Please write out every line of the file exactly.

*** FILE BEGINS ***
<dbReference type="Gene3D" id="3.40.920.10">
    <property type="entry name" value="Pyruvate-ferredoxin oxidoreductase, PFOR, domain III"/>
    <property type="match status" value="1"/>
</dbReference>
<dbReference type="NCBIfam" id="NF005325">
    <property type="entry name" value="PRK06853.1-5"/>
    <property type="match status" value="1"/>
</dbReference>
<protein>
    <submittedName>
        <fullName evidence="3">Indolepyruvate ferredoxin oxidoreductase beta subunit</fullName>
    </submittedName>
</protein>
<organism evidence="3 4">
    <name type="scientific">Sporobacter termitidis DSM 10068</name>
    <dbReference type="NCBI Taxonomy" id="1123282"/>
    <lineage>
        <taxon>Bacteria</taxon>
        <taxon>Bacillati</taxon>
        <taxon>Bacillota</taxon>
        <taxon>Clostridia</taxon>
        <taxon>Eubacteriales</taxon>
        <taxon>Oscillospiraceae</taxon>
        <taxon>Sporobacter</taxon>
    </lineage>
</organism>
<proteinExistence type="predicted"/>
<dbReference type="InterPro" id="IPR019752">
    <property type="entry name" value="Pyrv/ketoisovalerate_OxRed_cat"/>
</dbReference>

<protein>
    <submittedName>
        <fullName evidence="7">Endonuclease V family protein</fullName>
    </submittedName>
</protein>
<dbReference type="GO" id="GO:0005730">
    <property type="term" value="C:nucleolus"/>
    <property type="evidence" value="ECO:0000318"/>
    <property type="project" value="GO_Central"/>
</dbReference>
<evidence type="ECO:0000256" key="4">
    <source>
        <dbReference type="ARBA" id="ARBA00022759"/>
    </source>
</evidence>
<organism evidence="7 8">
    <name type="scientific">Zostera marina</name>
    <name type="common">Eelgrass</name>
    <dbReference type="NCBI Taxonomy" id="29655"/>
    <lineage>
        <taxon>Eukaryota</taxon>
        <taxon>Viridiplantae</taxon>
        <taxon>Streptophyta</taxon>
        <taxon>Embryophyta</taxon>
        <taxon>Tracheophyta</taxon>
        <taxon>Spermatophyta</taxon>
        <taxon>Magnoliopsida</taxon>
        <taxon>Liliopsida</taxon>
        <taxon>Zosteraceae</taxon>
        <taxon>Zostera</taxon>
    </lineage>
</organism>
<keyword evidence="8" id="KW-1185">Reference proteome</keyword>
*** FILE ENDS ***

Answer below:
<dbReference type="Gene3D" id="3.40.920.10">
    <property type="entry name" value="Pyruvate-ferredoxin oxidoreductase, PFOR, domain III"/>
    <property type="match status" value="1"/>
</dbReference>
<dbReference type="NCBIfam" id="NF005325">
    <property type="entry name" value="PRK06853.1-5"/>
    <property type="match status" value="1"/>
</dbReference>
<protein>
    <submittedName>
        <fullName evidence="3">Indolepyruvate ferredoxin oxidoreductase beta subunit</fullName>
    </submittedName>
</protein>
<organism evidence="3 4">
    <name type="scientific">Sporobacter termitidis DSM 10068</name>
    <dbReference type="NCBI Taxonomy" id="1123282"/>
    <lineage>
        <taxon>Bacteria</taxon>
        <taxon>Bacillati</taxon>
        <taxon>Bacillota</taxon>
        <taxon>Clostridia</taxon>
        <taxon>Eubacteriales</taxon>
        <taxon>Oscillospiraceae</taxon>
        <taxon>Sporobacter</taxon>
    </lineage>
</organism>
<proteinExistence type="predicted"/>
<dbReference type="InterPro" id="IPR019752">
    <property type="entry name" value="Pyrv/ketoisovalerate_OxRed_cat"/>
</dbReference>

<protein>
    <submittedName>
        <fullName evidence="7">Endonuclease V family protein</fullName>
    </submittedName>
</protein>
<dbReference type="GO" id="GO:0005730">
    <property type="term" value="C:nucleolus"/>
    <property type="evidence" value="ECO:0000318"/>
    <property type="project" value="GO_Central"/>
</dbReference>
<evidence type="ECO:0000256" key="4">
    <source>
        <dbReference type="ARBA" id="ARBA00022759"/>
    </source>
</evidence>
<organism evidence="7 8">
    <name type="scientific">Zostera marina</name>
    <name type="common">Eelgrass</name>
    <dbReference type="NCBI Taxonomy" id="29655"/>
    <lineage>
        <taxon>Eukaryota</taxon>
        <taxon>Viridiplantae</taxon>
        <taxon>Streptophyta</taxon>
        <taxon>Embryophyta</taxon>
        <taxon>Tracheophyta</taxon>
        <taxon>Spermatophyta</taxon>
        <taxon>Magnoliopsida</taxon>
        <taxon>Liliopsida</taxon>
        <taxon>Zosteraceae</taxon>
        <taxon>Zostera</taxon>
    </lineage>
</organism>
<keyword evidence="8" id="KW-1185">Reference proteome</keyword>